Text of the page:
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Genotoxicity of nano-silica in mammalian cell lines

  • Han-Saem Choi
  • Youn-Jung Kim
  • Mee Song
  • Mi-Kyung Song
  • Jae-Chun Ryu
Research Article

Abstract

Nanomaterials are defined by the U.S. National Nanotechnology Initiative as materials that have at least one dimension in the 1- to 100-nm range. Due to their unique physical and chemical characteristics, nanotechnology has become one of the leading technologies over the past 10 years. This study represents data on genotoxic effects of nanoparticles and their application for assessing human health risks. Silica (SiO2) is a multi-functional ceramic material that is being used in various industries to improve surfaces and mechanical properties of diverse materials, such as paints and coatings, plastics, synthetic rubber, adhesives, sealants, or insulation materials. However, recent studies have shown that nano-sized silica (nano-silica) (10 nm in diameter) can generate adverse effects, like liver injury and inflammation. The cytotoxicity and genotoxicity of nano-silica were investigated using the dye exclusion assay, comet assay, and mouse lymphoma thymidine kinase (tk +/−) mouse lymphoma assay (MLA). IC20 of nano-silica in L5178Y cells was determined to be of 2,441.41 μg/mL and 2,363.28 μg/mL without and with S-9, respectively. Also IC20 of nano-silica in BEAS-2B cells was determined to be of 2,324.23 μg/mL and 537.11 μg/mL without and with S-9, respectively. In the comet assay, treating L5178Y cells and BEAS-2B cells with nanosilica treatment induced approximately 2-fold increases in tail moment (P<0.05) without and with S-9. Also, the mutant frequencies in the nano-silica treated L5178Y cells were not significantly increased compared to the solvent controls. The results of this study indicate that nano-silica can cause primary DNA damage and cytotoxicity but not mutagenicity in cultured mammalian cells.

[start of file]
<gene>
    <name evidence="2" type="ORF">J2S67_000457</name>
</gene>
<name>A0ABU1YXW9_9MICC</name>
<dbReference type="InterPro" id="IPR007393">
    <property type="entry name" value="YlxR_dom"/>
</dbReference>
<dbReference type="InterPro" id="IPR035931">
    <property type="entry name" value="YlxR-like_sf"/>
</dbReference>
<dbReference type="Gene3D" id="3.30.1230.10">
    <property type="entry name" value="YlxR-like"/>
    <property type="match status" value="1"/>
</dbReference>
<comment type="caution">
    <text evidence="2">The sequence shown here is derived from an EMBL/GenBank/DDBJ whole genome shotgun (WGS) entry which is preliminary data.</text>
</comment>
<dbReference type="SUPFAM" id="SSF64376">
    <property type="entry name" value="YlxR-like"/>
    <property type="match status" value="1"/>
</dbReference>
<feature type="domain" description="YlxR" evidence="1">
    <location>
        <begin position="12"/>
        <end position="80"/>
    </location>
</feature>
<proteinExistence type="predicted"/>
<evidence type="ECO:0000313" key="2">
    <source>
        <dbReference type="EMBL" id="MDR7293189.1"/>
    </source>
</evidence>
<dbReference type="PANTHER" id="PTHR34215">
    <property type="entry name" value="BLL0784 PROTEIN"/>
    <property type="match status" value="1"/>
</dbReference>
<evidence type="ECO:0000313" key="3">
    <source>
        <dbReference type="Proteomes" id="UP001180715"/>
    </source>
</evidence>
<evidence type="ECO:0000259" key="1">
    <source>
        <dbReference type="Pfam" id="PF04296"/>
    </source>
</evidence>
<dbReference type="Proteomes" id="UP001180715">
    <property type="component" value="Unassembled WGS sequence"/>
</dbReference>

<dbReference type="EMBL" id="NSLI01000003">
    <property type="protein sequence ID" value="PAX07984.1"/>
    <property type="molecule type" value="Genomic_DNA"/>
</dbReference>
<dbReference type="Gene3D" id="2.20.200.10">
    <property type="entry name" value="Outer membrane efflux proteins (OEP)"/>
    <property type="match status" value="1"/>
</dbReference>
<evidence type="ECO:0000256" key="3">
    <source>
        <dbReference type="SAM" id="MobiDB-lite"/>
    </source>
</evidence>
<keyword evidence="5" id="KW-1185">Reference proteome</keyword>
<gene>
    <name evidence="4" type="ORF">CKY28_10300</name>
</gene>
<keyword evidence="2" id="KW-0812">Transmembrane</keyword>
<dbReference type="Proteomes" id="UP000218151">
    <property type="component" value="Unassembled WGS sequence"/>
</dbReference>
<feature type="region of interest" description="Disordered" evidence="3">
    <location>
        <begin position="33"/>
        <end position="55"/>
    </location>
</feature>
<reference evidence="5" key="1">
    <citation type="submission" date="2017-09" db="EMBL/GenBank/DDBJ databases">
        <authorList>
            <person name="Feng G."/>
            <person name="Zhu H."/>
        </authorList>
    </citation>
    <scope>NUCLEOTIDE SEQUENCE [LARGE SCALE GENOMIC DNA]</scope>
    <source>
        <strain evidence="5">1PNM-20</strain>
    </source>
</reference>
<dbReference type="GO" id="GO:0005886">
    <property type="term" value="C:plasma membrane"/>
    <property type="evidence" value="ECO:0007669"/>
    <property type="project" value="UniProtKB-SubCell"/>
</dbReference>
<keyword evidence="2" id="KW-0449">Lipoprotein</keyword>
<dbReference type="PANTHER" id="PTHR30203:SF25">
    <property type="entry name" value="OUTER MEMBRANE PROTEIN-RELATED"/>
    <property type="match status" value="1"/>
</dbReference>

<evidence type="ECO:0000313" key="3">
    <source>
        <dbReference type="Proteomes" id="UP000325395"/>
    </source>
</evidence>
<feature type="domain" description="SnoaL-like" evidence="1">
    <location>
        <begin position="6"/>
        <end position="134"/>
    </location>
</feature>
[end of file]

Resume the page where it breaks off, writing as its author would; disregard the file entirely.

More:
Keywords

Nanoparticle Nano-silica Comet assay Mouse lymphoma assay (MLA) Cytotoxicity Genotoxicity 

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Copyright information

© Korean Society of Environmental Risk Assessment and Health Science and Springer 2011

Authors and Affiliations

  • Han-Saem Choi
    • 1
  • Youn-Jung Kim
    • 2
  • Mee Song
    • 1
  • Mi-Kyung Song
    • 1
  • Jae-Chun Ryu
    • 1
  1. 1.Cellular and Molecular Toxicology LaboratoryKorea Institute of Science & TechnologyCheongryang, SeoulKorea
  2. 2.Department of Applied ChemistryKyung Hee UniversityYonginKorea

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